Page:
Check out my recommended reading list below the menu. I hope this blog helps you to create a more peaceful life. Keep in touch by the following methods: Use the links under the archive menu to subscribe or follow by e-mail. Help me get this message out by sharing it with your friends on social media! If you enjoyed it and were helped by it, they will, too! Comment by using the comment link below or write to me with your comments and questions at mindchange4all@gmail.com  I look forward to hearing from you!

Friday, November 1, 2013


“The miracle of gratitude is that it shifts your perception to such an extent that it changes the world you see.” ~ Dr. Robert Holden

       Gratitude is an extremely powerful force. It is important to our lives because it helps us focus our attention on what is important. As the opening quote says, it changes the world you see. In fact, it changes the world you experience. I believe that expressing gratitude is the most important prayer. It places your focus directly into your consciousness and moves your loving energy out into the universe. It tells God that you recognize what has been given to you and done for you simply because you exist. It is an acknowledgment of God’s love and it expresses your love for God. I have always considered myself a grateful person. It turned out, I didn’t truly understand gratitude.
       Several years ago I finally began to see that, while I was appreciative of all I had been given, there was a depth of gratitude that I had not reached. Prior to that, I did not know that to complain about something, even something I would not want to be without, was expressing ingratitude. My attitude was, ‘I’m thankful for_____, but...’ Since then, I have learned that the word ‘but’ means: Forget everything I just said, here’s what I really think. It was my husband who made me realize I was not fully grateful. He had told me this several times, but I couldn’t understand why he would think that about me.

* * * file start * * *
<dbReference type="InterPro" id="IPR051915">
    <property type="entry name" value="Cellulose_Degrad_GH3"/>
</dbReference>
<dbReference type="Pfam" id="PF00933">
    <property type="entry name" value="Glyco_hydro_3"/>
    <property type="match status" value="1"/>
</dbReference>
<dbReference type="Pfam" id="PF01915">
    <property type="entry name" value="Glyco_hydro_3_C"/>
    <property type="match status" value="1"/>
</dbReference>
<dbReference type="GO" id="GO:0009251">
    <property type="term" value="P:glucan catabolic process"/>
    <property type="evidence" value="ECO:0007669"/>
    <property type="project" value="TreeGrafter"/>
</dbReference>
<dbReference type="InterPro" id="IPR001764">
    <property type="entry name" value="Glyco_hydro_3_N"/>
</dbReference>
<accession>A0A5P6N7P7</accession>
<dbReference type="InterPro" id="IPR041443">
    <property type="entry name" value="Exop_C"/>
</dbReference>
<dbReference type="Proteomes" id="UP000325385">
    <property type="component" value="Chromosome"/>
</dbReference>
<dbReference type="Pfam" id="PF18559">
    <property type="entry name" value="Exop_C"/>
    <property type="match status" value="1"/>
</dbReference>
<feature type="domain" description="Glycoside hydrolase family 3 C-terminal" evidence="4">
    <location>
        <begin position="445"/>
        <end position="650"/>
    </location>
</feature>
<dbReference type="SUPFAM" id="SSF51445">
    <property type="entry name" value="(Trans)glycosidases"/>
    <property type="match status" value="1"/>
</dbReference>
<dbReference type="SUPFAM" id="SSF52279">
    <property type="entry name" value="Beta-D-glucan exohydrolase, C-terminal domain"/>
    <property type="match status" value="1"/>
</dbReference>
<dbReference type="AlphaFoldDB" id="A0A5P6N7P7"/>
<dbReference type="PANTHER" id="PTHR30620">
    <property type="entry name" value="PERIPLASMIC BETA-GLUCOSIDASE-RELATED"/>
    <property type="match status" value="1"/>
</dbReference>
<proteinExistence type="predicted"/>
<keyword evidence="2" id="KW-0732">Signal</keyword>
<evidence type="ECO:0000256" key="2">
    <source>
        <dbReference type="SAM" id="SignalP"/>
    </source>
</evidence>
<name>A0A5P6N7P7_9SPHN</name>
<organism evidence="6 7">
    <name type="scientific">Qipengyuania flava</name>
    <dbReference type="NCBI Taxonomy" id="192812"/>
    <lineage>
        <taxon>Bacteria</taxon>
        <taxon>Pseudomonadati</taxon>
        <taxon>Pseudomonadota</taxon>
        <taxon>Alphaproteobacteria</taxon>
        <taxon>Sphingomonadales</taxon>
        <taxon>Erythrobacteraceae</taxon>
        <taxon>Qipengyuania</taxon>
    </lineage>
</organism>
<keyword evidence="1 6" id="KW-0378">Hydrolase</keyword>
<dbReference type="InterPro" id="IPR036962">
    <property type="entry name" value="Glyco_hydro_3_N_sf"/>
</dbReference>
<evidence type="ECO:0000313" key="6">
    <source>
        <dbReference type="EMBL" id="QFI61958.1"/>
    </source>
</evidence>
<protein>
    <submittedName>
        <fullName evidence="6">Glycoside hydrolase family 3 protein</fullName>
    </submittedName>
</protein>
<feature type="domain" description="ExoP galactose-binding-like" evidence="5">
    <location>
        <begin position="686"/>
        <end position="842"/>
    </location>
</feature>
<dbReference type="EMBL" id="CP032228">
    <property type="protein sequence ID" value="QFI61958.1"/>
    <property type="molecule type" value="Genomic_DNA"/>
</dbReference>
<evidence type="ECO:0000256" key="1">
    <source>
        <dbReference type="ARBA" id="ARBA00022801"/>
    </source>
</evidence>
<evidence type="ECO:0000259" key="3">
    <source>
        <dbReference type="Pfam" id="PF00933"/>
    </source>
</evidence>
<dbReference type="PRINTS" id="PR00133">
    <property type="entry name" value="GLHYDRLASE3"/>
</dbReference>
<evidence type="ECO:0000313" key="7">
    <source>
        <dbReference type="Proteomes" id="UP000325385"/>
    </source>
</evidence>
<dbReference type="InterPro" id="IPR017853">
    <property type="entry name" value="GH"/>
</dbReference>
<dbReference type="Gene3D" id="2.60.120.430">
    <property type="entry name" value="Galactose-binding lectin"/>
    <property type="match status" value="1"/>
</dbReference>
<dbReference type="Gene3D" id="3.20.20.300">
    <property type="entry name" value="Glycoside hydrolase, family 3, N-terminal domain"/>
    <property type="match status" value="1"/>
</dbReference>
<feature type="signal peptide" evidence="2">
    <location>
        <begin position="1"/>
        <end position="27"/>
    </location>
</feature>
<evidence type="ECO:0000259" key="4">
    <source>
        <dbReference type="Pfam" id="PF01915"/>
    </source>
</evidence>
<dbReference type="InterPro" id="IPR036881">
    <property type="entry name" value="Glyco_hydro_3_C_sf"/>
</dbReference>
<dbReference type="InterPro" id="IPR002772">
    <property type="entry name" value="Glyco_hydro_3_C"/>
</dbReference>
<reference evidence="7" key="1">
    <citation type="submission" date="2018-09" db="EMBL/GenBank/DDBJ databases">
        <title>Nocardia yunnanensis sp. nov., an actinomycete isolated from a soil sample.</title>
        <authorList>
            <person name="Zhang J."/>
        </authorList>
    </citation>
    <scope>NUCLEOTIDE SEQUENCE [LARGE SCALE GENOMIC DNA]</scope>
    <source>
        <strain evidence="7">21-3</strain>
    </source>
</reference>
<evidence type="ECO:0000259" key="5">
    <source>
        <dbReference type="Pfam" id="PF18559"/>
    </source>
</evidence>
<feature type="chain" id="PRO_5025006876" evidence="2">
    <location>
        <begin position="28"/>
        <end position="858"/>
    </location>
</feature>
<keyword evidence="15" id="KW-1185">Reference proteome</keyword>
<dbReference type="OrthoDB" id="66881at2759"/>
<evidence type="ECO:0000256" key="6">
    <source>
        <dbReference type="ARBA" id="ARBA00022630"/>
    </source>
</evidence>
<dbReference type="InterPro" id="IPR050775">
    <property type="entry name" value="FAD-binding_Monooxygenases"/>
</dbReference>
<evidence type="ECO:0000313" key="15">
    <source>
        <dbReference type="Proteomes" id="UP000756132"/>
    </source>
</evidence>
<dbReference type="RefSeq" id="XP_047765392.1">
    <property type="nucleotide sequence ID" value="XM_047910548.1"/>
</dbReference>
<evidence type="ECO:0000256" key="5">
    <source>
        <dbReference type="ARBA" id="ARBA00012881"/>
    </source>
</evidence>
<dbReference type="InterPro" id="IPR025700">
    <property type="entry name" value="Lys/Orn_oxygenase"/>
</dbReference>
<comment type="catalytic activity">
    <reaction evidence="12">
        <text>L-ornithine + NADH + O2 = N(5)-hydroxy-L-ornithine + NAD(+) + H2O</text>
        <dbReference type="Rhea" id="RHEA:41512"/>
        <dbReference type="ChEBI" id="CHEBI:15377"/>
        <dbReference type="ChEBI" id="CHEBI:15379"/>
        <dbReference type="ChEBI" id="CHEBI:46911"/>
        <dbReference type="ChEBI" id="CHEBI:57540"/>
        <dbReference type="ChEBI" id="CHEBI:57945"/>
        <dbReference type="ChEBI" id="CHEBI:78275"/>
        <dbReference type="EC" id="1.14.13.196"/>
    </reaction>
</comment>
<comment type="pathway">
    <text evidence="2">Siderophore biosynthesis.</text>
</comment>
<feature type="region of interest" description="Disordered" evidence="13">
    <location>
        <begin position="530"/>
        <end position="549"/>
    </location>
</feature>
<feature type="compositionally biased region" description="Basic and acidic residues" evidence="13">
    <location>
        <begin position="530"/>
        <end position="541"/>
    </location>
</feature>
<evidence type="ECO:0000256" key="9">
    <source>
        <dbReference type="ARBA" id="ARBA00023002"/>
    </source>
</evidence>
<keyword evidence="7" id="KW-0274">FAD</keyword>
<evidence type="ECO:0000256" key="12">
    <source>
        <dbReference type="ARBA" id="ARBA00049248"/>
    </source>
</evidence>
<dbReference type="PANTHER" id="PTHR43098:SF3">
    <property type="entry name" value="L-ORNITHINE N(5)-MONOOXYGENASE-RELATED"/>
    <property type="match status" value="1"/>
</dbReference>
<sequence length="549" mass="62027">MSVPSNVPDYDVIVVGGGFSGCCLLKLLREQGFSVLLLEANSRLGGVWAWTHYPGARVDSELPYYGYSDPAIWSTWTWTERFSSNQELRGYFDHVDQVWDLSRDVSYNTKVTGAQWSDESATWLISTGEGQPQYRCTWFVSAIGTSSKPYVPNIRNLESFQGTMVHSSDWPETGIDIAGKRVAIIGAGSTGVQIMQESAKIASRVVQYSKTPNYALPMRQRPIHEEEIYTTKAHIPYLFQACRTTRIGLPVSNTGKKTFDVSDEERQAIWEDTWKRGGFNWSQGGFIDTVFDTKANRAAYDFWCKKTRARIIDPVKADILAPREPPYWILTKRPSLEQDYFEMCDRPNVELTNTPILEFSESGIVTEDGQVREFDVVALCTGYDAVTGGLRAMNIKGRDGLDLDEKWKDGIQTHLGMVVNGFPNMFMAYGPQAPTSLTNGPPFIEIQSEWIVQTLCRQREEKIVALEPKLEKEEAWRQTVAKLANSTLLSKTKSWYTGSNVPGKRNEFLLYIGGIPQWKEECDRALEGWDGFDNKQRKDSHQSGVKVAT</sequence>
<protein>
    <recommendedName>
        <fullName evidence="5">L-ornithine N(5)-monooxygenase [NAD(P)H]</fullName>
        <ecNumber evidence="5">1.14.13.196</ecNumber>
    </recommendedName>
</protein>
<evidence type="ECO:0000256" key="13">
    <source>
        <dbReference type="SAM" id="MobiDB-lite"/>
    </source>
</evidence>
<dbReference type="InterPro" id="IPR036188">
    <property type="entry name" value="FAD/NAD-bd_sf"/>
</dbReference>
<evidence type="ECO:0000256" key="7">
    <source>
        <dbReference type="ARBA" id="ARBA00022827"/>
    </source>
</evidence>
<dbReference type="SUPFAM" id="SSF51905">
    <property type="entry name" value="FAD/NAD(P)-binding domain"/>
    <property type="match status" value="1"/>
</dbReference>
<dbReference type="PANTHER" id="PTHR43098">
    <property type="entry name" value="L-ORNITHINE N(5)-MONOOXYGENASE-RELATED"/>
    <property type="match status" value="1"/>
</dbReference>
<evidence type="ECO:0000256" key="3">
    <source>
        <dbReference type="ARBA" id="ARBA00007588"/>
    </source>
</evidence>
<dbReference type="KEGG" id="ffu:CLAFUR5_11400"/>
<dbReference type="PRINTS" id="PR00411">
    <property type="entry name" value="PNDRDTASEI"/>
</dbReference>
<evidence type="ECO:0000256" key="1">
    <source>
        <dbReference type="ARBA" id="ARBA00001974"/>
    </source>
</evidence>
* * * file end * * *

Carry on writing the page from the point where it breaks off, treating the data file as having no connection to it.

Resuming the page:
Ray and Joshua in 1991
       I was constantly complaining about our house. It needed a lot of maintenance and it seemed like we were always behind in fixing things. My husband used to tell me that I didn’t appreciate what I had and that no matter where I lived, I wouldn’t be happy. I always argued back and said that I did appreciate what I had but that I just wished it were better. I can’t tell you how many times we had the same conversation. Then one day, after I learned about the human ego and how it affects our minds, I was complaining and my husband said it to me again.
       “You don’t appreciate anything you have. If you were to move to a brand new house eventually you would find something to complain about and it wouldn’t take long for you to become unhappy.”
       Once again I argued with him, but something was different. This time, I could not make my argument with sincerity. Something had clicked in my mind and I understood what he meant. I had been reading all these things about happiness and how to obtain it, and in that instant, I knew he was right. Give a big round of applause for Ray, everybody! I don’t tell him that often enough and here it is in writing!
“Appreciation is the highest form of prayer, for it acknowledges the presence of good wherever you shine the light of your thankful thoughts.” ~ Alan Cohen